Home / News / Africa / Sub-Sahara Africa requires competent leadership for development, says Sola David-Borha, Chairman, Stanbic IBTC Bank
Sola David-Borha, Chairman, Stanbic IBTC Bank PLC

Sub-Sahara Africa requires competent leadership for development, says Sola David-Borha, Chairman, Stanbic IBTC Bank

Mrs. Sola David-Borha, Chairman, Stanbic IBTC Bank
Sola David-Borha, Chairman, Stanbic IBTC Bank PLC

By Cecilia Ologunagba

New York, Oct. 25, 2022

A Nigerian banker and the Chairman, Stanbic IBTC Bank Plc, Mrs. Sola David-Borha says Sub Sahara Africa (SSA) requires competent leadership in critical decision-making positions to achieve growth and sustainable development.

David-Borha, who was Chief Executive for Africa Regions in the Standard Bank Group, responsible for the Group’s 19 markets in Africa outside South Africa from 2017 to 2021, said this while delivering a paper on “Africa’s Economy: The Way Forward’’ at the Global Patriot Newspapers International Conference at Newark, New Jersey, United States of America (USA).

According to the Bank boss, Sub Sahara Africa (SSA) requires competent leadership to translate industrial policies and regional agreements, among others, to desired growth and sustainable development.

David-Borha, who spoke virtually at the Conference, said SSA required competent leadership in critical decision-making positions as the quality of decision-making is a major determinant of policy design and economic outcomes.

“In addition, leaders in all spheres of influence – politics, business, civil society, education, the arts, music and religion also have a part to play in embracing the Rule of Law and supporting effective policies,’’ she said.

David-Borha, who is also a Non-Executive Director of Stanbic IBTC Holdings PLC and Stanbic Uganda Holdings Limited, said that there was no one size fits all solution to increase productive organisational capacities as each country in the continent is different.

“The challenge is designing the appropriate mix of policies, that fit the local environment, and implementing it in the right sequence, that will lead to the development of productive organisational capabilities.

“Rather than a ‘Big Bang’ strategy that tries to ‘boil the ocean’ it is more practical and effective for SSA to pursue a sector-by-sector approach as this reduces the risk of failure,’’ she said.

David-Borha said in a departure from earlier failed industrial policy attempts, the focus must be on ensuring that policies were designed with an attractive enough prize (or return).

“They must be adequately monitored for performance with sanctions for non-performance.

“This will ensure that African businesses and the companies providing the technology transfer and building the organisational capabilities both have a vested interest in achieving the desired outcome within a defined period,’’ she said.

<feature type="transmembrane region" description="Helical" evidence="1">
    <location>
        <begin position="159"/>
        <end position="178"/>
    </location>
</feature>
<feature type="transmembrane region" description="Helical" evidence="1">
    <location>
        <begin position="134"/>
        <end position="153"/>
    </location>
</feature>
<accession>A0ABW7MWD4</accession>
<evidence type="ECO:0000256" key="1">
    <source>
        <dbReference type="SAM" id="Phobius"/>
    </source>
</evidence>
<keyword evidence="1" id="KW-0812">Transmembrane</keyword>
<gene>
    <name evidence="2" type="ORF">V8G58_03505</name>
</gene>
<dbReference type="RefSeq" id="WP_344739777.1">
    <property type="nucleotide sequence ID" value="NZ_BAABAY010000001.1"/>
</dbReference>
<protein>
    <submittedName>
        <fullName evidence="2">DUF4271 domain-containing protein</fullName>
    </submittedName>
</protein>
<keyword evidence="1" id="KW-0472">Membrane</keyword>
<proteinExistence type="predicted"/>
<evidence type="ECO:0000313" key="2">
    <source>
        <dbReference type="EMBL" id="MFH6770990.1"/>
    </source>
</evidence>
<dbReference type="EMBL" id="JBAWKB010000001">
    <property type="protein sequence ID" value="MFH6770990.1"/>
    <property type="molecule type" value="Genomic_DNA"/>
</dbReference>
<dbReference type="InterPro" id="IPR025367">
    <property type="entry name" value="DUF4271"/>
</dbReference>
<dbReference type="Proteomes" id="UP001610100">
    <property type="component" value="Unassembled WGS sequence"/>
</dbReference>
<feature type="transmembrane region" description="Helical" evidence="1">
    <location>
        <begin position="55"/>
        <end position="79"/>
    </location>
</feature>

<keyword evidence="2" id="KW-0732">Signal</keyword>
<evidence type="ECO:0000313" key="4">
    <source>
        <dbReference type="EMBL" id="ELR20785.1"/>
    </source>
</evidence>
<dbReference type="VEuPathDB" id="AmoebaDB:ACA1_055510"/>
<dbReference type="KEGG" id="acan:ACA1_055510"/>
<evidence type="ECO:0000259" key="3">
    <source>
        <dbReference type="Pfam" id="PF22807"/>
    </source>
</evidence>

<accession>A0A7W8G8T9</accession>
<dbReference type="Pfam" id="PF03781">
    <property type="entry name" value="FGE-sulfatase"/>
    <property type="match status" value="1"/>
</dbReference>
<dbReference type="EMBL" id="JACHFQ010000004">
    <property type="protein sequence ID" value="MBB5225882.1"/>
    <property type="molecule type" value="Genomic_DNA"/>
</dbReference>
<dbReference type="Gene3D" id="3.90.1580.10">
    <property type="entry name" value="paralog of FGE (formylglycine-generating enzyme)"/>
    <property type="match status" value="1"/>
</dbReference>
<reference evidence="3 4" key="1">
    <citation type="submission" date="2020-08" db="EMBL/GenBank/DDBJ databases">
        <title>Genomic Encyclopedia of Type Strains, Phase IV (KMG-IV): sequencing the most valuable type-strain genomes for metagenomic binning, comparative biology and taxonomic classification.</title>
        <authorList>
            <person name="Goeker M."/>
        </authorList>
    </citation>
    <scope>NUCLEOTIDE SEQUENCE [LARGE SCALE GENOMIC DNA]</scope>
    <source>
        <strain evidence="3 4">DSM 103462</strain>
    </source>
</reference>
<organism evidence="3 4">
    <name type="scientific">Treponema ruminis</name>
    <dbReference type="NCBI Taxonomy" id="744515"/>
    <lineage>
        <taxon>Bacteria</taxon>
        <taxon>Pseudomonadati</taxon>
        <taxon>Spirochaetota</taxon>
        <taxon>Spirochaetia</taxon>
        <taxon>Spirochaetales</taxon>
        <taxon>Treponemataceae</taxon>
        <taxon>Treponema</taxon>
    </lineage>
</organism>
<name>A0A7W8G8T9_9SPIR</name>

Citing the example of the success of the mobile telecommunications (telecoms) sector in SSA with its multiplier effect on financial services, she said fintech’s, internet access and subscription levels increased from 83 per 100 in 2020, according to World Bank data.

The top banker, however, said that it could be argued that telecoms was a relatively simple technology, and that the growth achieved was by ‘learning by doing’ over two decades.

“This success must be replicated in other priority sectors such as electricity and the agricultural value chain with a greater emphasis on technology transfer.

“For SSA to fully benefit from the opportunities created by the African Continental Free Trade Agreement (AFCFTA) we need to increase the number of productive organisations across the continent that can trade with each other,’’ she said.

David-Borha, concluded by describing development as a marathon and not a sprint.

“It is a commitment by policy makers and key stakeholders to build productive organisational capabilities that can be replicated and improve the region’s competitiveness.

“Ultimately the discourse is about inclusive development.

“Policies must be designed to ensure that SSA progresses further towards formalising large proportions of its economy so that the benefits of growth can be distributed in a transparent, effective, and sustainable manner,’’ she said.

The News Agency of Nigeria (NAN) reports that the Publisher/Editor-in-Chief of Global Patriot Newspapers, Mr. Simon Ibe, has been in active journalism for over 38 years.

He left Print Journalism as Chairman Editorial Board and General Manager Publications of Champion Newspapers Ltd, Lagos.

He was also, at different times, Group Political Editor, Opinion and Editorial Page Editor and Features Editor of Champion Newspapers.

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